A further delay to the ASX’s long-running project to replace critical infrastructure has sparked frustration among stockbrokers, after the market operator said it did not expect the new system to go live before late 2024.
The ASX on Wednesday announced the latest in a series of delays to a major project to replace its ageing clearing and settlement system, known as CHESS, prompting regulators to publicly express their disappointment.
The upgrade is highly complex and involves using blockchain technology, and regulators regard clearing and settlement as a key piece of infrastructure in Australia’s financial system.
After flagging delays in May, the ASX on Wednesday said it was unlikely the upgrade would be completed before late 2024 because more work than previously expected would be needed to meet the exchange’s “scalability and resilience requirements.“
ASX, which appointed new chief executive Helen Lofthouse in June, is bringing in consultancy Accenture to complete an independent review of the new technology, and to identify what needs to be done for the ASX to release a revised timetable for the project.
Both the Reserve Bank and the Australian Securities and Investments Commission (ASIC) said the latest delay was disappointing, but they still expected ASX to replace CHESS as soon as was safely possible.
ASIC chair Joe Longo said it was critical that Accenture’s review provided a high degree of confidence on a new “go-live date” for the project.
“It is very disappointing that there is a further delay to the CHESS Replacement Project,” Longo said. “It is important that the Australian financial system is served well by contemporary infrastructure that is efficient, resilient, reliable and scalable to meet existing and future needs of the market and participants.”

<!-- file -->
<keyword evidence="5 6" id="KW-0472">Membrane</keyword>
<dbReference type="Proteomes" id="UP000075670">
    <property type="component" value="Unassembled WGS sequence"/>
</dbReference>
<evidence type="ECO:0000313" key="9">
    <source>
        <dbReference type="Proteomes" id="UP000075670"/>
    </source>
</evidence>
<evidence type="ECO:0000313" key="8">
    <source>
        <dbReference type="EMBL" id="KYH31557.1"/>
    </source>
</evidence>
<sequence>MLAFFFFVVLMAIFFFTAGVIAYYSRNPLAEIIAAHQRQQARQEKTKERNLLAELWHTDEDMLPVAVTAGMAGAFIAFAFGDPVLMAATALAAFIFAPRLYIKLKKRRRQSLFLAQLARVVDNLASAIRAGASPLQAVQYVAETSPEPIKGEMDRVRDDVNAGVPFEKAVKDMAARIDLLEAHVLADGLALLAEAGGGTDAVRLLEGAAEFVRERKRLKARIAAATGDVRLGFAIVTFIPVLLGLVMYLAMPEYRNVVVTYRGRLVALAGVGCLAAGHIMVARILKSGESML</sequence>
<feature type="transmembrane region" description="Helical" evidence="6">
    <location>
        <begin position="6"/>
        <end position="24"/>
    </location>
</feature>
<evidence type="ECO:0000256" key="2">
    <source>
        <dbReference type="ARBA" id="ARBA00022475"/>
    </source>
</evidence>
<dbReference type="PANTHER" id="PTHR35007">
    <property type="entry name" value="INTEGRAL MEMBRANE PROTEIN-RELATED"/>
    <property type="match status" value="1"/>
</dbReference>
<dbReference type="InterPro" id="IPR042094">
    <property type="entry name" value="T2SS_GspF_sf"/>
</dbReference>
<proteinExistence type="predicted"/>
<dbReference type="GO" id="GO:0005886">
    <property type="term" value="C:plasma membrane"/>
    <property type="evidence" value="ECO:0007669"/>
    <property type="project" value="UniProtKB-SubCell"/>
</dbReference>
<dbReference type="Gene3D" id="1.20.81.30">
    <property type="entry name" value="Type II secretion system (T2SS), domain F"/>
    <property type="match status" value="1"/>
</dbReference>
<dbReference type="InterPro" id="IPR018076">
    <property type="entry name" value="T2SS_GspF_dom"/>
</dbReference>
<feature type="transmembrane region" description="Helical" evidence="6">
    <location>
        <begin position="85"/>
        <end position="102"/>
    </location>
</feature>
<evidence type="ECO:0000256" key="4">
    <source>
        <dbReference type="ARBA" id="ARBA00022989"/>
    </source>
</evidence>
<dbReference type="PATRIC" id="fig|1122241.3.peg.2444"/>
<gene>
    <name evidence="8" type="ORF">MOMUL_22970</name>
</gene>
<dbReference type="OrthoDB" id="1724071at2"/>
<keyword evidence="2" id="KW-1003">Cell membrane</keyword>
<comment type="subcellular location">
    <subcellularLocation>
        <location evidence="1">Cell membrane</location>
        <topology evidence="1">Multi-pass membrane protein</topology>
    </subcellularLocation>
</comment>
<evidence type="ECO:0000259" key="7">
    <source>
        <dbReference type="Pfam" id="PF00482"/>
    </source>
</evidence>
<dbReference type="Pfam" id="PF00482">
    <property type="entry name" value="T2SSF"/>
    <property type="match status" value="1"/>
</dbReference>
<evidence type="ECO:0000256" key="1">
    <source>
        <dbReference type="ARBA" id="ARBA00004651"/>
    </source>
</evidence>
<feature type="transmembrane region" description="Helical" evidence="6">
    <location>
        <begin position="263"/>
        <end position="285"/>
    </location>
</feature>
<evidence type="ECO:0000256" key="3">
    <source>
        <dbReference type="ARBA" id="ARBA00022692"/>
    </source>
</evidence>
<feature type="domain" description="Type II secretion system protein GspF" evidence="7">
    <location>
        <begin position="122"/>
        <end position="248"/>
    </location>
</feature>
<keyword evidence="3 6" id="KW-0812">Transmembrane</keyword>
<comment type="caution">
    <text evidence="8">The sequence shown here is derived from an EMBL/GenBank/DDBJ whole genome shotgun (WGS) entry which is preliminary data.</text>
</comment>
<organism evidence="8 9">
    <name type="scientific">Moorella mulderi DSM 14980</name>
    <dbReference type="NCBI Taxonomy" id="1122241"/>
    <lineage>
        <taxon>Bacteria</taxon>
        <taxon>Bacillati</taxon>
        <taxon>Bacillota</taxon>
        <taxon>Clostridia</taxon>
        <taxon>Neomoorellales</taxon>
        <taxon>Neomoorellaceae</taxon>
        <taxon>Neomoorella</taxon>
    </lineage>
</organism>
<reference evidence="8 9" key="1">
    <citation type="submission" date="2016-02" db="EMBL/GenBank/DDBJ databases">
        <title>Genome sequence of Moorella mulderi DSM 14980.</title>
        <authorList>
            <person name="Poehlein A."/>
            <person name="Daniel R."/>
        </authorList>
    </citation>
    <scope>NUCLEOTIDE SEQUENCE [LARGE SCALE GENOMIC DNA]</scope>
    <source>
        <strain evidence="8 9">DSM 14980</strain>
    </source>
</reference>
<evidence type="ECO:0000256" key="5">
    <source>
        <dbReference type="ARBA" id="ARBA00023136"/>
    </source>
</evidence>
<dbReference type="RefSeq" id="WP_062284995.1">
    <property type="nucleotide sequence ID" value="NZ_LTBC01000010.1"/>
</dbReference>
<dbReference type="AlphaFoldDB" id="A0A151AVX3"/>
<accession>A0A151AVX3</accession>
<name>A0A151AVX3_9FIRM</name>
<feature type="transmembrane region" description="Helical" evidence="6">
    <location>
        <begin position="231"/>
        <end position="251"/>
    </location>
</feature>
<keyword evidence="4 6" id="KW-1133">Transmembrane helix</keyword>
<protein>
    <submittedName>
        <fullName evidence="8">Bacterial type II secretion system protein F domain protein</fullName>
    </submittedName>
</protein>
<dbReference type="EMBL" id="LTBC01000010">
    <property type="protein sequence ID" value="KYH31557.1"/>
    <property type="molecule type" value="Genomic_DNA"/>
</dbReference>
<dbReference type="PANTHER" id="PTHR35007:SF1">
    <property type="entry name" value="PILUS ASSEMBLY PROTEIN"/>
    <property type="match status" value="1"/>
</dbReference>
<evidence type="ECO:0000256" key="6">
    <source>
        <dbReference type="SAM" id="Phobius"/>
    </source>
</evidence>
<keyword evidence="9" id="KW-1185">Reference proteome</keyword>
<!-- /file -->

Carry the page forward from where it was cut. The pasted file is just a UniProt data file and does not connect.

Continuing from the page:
Lofthouse said there had been significant progress with the CHESS project, but it was important to conduct the independent review, given CHESS was a “critical system.”
“I know our customers will be as disappointed as I am with the uncertainty about the timeline for completion. I apologise for the uncertainty and thank them for their close and constructive work with us on this important project,” Lofthouse said.
ASX shares closed the session 3.4 per cent weaker at $87.45.
ASX first announced it would replace CHESS in 2017, but it has repeatedly pushed back the launch date, which has led to frustration among industry participants, who are dedicating resources to testing the new technology.
A source at a large broking business, who not authorised to speak publicly, said the delays were a major inconvenience. “It’s deeply frustrating,” the source said.
They agreed the CHESS infrastructure needed to be replaced, citing rising trading volumes, and they said they expected the ASX would stick with the overhaul plan.
“The project has been going for a huge number of years already. It would seem to be an inconceivable move to abandon it at this stage,” they said.
Chief executive of the Stockbrokers and Investment Advisers Association, Judith Fox, said the extra costs caused by the delay were a concern, adding that the industry supported moving away from the legacy CHESS system.
“It does impose further costs on our members – they’ve brought on additional resources for testing,” Fox said.
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